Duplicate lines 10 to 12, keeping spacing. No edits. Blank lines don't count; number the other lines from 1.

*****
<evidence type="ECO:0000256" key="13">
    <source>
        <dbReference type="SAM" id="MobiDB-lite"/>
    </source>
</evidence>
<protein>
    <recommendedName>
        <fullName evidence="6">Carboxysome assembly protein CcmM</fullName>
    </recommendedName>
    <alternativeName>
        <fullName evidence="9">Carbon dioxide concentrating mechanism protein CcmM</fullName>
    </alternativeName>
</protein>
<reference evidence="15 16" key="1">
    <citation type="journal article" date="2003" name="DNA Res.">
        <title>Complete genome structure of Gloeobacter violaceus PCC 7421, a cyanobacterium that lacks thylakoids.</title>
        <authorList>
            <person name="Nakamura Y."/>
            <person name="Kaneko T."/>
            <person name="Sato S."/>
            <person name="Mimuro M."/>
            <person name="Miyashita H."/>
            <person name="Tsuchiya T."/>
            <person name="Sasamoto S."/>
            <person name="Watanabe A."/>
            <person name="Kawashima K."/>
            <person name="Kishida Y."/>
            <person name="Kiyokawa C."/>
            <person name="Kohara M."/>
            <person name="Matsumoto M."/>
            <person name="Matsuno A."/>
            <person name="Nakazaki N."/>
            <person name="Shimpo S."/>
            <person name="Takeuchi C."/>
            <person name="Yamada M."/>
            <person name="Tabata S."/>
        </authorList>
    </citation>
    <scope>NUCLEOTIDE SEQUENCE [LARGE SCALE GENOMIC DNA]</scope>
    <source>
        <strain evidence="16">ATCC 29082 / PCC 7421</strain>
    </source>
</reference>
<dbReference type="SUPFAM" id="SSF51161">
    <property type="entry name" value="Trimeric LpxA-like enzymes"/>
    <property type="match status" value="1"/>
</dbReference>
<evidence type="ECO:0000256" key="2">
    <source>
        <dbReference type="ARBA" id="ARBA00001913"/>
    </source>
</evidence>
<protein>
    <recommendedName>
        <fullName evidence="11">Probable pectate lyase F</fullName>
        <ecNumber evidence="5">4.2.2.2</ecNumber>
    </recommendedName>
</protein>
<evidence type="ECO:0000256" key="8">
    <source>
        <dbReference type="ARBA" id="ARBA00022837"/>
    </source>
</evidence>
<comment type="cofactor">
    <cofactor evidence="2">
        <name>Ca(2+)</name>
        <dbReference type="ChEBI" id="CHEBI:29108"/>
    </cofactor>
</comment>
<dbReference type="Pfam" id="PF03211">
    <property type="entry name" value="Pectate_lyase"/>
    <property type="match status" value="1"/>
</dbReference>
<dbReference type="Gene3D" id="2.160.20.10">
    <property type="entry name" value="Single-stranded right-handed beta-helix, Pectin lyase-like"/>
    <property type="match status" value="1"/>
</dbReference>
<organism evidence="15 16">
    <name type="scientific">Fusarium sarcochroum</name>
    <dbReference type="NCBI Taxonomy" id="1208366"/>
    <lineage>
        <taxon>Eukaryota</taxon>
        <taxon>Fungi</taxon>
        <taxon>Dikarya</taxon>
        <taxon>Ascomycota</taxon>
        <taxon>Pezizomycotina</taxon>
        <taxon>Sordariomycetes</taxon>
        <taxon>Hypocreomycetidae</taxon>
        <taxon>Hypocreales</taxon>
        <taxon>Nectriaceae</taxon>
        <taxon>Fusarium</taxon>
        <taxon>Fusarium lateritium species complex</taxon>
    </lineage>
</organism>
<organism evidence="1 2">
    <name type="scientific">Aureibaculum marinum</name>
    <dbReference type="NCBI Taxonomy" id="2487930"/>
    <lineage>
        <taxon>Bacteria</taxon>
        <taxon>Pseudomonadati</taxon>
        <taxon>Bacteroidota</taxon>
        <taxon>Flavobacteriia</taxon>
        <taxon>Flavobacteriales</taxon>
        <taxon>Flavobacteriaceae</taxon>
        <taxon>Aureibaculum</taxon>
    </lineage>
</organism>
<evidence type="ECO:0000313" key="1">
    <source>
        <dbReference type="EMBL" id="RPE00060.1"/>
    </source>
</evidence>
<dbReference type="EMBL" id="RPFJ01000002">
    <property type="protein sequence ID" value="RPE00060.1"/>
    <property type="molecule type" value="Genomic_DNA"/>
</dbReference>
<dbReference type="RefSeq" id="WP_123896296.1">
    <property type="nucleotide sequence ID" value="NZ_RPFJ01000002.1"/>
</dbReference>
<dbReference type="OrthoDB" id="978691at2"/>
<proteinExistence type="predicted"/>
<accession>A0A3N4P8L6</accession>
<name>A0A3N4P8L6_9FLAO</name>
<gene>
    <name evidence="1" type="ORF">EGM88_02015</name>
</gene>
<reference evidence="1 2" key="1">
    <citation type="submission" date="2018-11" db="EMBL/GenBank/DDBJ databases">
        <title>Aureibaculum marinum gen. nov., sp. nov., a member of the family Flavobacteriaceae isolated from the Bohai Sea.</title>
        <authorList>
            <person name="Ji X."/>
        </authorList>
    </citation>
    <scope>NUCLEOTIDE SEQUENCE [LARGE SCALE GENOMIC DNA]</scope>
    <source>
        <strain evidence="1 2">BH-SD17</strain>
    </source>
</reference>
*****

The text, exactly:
    <alternativeName>
        <fullName evidence="9">Carbon dioxide concentrating mechanism protein CcmM</fullName>
    </alternativeName>